A brief history of the Korea beef
Following the positive talks between North and South Korea, is a possible unification on the horizon? In the past, the inter-Korean relations have reached fever pitch. In this piece, I will explore the historical events that have led up to the current situation, particularly focussing on the two summits in 2000 and 2007. Moreover, before diving into what this meeting on June 12th between Trump and Kim Jong-un may signify, we must also reflect on the Cold War; a period which involved the competing ideologies of the U.S. and the Soviet Union.
The Korean peninsula was divided in 1945 by two global superpowers. Essentially, the Soviet Union supported the North and the U.S. supported the South. Kim II-sung governed Pyongyang, the capital of the North, while Syngman Rhee governed Seoul in the south. Following the approval of the UN in 1950, the U.S. provided military support to the South in order to repel invasions from the North. Furthermore, in 1953, both governments engaged in a dialogue to pass through the Armistice Agreement, enforcing a temporary cease-fire in Korea. According to Charles K. Armstrong, a professor of Korean history, the “South Koreans were quite resentful” of the agreement and interpreted it as a “betrayal” of ambitions to unify Korea. The temporary ceasefire failed to formalise.
In the 70s and 80s, there were a series of bombings and assassination attempts. 1974 witnessed a failed assassination attempt of South Korea’s President Park Chung Hee by Mun Se Gwang, a Japanese born sympathizer of the North Korean government. 1983 saw the Rangoon Bombing in Burma, where crucial advisors from South Korea’s Chun Doo-hwan government were among the dead. Plus shortly before the 1988 Seoul Olympics, North Korean agent, Kim Hyon-hui, planted bombs on a plane heading for Seoul killing 115 people. These events continually increased the divide between North and South Korea. Such examples clearly portray North Korea as the aggressors and South Korea as the pacifists since there are few records of retaliation. In fact, during the trial of Kim Hyon-hui, South Korean president Roh Tae-woo pardoned her because he believed she had been brainwashed. Furthermore, ten years later, the South Korean president and Nobel Peace Prize recipient, Kim Dae-jung, was still keen to employ diplomatic relations with the North.
The Sunshine Policy, put forward by Kim Dae-jung in 1998, was an attempt to soften North Korea’s attitude towards South Korea. The policy involved economic development, cultural exchange and according to S. Nathan Park, a “warm engagement”. Some viewed it as a breakthrough but many U.S. analysts interpreted the dialogue as being ineffectual seeing as it was revealed that a South Korean corporation had bribed Kim Jong II just before the 2000 summit. This meant that there was no formal agreement for peace or denuclearisation from North Korea’s side. In the 2007 summit, the hostility increased with South Korean president, Lee Myung-bak’s emphasis on denuclearisation as a prerequisite. Of course, the North Korean government abstained from that request. Lee Myung-bak’s policy moved away from his predecessor’s policy in pursuit of an alternative but questionable approach in the improvement of inter-Korean relations. During this period, North Korea’s hostility reached its heights. For example, they launched a long-range ballistic missile in clear violation of international agreements and conducted an underground nuclear test in violation of the UN Security Council ban.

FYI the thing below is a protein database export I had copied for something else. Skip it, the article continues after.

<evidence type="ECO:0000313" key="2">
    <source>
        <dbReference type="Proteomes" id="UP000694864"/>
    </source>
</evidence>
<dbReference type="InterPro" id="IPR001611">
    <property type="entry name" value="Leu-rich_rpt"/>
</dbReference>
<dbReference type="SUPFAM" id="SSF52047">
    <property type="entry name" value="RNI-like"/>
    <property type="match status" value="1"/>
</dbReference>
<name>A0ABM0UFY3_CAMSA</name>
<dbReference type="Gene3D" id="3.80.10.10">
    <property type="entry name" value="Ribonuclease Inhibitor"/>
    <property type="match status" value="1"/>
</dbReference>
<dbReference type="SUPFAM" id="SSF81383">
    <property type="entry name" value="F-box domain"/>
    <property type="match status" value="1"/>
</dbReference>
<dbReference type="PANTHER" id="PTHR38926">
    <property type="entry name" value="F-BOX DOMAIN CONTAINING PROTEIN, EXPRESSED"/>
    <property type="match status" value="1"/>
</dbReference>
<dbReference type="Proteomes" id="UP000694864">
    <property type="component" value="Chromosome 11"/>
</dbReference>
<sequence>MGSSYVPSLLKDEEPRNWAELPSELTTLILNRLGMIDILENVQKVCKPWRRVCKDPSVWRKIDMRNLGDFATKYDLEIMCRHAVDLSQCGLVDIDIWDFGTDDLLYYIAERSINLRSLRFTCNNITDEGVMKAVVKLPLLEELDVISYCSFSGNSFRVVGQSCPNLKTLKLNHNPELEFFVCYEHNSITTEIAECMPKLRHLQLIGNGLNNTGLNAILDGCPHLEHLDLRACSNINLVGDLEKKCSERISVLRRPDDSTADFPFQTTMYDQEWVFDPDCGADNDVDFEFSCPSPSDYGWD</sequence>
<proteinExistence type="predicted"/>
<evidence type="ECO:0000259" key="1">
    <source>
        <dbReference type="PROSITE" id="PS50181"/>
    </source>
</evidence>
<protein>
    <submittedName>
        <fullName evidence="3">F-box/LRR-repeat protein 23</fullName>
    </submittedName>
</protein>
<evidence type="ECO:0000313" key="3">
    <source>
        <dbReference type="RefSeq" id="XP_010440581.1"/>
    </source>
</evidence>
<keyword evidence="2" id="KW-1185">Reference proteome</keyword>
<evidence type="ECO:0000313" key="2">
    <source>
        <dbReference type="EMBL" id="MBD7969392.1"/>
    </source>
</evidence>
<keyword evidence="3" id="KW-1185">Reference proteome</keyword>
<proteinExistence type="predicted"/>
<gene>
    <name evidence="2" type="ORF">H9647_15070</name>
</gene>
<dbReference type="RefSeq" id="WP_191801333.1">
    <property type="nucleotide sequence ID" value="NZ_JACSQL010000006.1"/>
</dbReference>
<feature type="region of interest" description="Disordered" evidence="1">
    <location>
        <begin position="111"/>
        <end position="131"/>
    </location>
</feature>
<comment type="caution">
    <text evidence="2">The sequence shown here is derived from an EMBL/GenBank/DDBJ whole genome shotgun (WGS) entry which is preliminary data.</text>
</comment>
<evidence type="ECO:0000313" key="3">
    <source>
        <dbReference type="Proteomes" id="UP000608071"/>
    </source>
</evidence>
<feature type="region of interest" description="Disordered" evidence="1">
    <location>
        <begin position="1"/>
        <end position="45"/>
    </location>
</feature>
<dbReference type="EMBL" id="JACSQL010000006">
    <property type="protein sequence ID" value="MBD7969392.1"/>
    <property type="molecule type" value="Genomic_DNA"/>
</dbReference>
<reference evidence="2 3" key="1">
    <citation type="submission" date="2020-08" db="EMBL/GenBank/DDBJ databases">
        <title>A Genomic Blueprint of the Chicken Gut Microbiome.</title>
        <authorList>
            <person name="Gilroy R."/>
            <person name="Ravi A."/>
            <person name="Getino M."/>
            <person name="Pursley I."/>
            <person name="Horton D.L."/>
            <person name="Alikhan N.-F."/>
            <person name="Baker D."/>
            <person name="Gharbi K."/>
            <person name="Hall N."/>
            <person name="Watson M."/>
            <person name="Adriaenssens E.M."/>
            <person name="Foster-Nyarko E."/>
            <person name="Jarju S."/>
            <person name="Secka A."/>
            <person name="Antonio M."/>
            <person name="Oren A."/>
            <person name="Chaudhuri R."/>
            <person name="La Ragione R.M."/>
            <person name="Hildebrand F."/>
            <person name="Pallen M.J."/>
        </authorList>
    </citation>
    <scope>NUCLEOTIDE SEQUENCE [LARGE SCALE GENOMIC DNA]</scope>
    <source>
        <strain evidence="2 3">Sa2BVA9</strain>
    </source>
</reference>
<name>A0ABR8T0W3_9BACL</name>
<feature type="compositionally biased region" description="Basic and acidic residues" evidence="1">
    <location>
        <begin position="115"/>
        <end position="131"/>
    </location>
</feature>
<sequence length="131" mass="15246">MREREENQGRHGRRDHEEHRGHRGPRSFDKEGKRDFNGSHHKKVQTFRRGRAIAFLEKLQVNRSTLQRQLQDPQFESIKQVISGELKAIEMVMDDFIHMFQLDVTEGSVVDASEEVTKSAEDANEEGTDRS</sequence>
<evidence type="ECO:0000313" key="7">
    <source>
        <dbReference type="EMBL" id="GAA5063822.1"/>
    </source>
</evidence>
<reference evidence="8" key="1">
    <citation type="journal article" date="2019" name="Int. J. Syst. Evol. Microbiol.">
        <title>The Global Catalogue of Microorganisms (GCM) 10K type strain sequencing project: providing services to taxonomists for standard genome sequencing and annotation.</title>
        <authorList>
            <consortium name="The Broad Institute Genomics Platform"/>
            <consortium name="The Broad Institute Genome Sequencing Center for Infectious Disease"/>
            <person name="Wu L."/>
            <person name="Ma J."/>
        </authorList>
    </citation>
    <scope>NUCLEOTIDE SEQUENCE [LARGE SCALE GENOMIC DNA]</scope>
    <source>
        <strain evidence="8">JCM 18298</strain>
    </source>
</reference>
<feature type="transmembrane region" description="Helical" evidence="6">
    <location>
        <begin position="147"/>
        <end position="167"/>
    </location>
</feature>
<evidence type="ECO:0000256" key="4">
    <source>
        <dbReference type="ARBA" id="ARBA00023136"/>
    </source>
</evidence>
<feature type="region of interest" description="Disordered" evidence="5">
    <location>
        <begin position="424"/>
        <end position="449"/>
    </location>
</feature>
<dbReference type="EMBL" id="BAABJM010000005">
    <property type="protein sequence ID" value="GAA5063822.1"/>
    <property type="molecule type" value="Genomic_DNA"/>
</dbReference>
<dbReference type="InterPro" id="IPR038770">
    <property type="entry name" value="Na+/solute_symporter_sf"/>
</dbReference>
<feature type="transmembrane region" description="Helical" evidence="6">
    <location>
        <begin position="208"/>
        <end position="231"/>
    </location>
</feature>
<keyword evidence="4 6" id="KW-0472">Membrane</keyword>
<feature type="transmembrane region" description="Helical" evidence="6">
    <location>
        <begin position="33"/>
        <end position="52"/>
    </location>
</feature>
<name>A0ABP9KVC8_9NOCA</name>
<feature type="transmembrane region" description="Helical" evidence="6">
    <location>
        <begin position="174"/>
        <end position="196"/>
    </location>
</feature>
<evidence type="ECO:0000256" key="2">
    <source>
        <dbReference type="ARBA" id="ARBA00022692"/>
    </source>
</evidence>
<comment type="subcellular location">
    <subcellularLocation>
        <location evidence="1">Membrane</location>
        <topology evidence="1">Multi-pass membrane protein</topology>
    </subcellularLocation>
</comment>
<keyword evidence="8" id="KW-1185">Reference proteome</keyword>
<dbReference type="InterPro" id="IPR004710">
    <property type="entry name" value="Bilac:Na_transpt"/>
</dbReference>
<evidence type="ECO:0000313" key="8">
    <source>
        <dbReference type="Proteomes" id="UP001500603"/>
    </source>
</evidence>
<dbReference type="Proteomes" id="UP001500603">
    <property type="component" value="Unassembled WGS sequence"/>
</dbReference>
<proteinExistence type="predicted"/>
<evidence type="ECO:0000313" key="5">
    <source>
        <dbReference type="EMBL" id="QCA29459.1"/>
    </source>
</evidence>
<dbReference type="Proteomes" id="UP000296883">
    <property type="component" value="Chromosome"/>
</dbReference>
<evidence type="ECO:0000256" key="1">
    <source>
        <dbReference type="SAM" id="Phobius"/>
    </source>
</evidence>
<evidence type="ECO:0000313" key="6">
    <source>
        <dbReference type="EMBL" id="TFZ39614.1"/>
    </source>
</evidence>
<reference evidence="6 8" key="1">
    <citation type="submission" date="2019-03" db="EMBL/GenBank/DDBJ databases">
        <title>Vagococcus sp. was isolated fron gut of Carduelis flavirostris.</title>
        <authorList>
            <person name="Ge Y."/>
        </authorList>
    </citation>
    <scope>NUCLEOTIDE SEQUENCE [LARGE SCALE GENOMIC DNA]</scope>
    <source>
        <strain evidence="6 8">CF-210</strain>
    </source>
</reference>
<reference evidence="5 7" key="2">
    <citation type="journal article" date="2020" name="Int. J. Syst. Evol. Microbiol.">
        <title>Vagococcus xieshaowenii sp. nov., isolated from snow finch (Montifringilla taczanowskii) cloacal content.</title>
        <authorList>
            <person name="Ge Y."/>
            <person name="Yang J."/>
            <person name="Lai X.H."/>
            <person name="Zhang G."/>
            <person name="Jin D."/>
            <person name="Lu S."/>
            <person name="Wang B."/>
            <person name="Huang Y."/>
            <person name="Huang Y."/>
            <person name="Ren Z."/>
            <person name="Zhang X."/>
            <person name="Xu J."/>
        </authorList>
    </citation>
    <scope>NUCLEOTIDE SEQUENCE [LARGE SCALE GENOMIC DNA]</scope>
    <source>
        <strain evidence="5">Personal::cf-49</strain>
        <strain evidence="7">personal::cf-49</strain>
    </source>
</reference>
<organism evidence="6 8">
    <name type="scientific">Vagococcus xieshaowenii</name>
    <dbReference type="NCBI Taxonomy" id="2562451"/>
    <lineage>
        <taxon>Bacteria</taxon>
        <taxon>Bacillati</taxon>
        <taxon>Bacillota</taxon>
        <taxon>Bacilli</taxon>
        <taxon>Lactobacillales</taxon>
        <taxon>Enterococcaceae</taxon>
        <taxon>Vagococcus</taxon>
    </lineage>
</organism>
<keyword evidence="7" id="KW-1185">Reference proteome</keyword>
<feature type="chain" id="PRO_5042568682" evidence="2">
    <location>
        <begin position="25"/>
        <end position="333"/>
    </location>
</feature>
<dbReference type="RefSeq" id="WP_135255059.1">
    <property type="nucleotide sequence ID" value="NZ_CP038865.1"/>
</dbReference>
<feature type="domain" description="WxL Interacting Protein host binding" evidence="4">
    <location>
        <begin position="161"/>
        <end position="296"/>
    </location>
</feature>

Both summits in 2000 and 2007, give us reason to be cynical about the upcoming summit with Trump. Notably, the 2007 summit, with the hostility that followed, created a sense of unlikelihood for any productive future engagement. However, the recent engagement between Kim Jong-un and Moon Jae-in received international praises and boosted all the hopes again. It even prompted a response from Twitter-friendly, Trump.
In a recent Al Jazeera programme titled, ‘Is peace on the horizon between North and South Korea?’, there was a group discussion about what this recent engagement could mean. When viewing the programme, all three commentators agreed on both governments wanting to continue with cooperation. Aidan Foster-Carter, a Korean analyst, pointed out the importance of the “symbolism” of Kim Jong-un crossing into South Korea and Moon Jae-in also crossing to the other side. In my opinion, it definitely represents a willingness to cooperate and move beyond the failures of the last two summits.
Moon Jae-in is effectively employing the Sunshine Policy in the hope that North Korea will denuclearise. He mentioned during the recent summit that a “new age of peace has begun”. What this entails regarding the joint declaration is a push to better the relationship through uplifting North Korea’s economic problems, while also showcasing a positive agreement that allows both states to flourish as one. On the other hand, James Bays, a diplomatic editor for Al Jazeera, points out that there were no concrete details or timelines for the denuclearisation of North Korea. Undoubtedly, this could create further dilemmas and make the process more difficult.
All in all, I would argue that the situation between North and South Korea is a tough one to assess because a lot rides on the upcoming meeting between the U.S. and North Korea; two nations that have rarely seen eye-to-eye. Besides that, there is no doubt that as Jasper Kim suggests, the summit has certainly created a “positive momentum” for future cooperation between North and South Korea.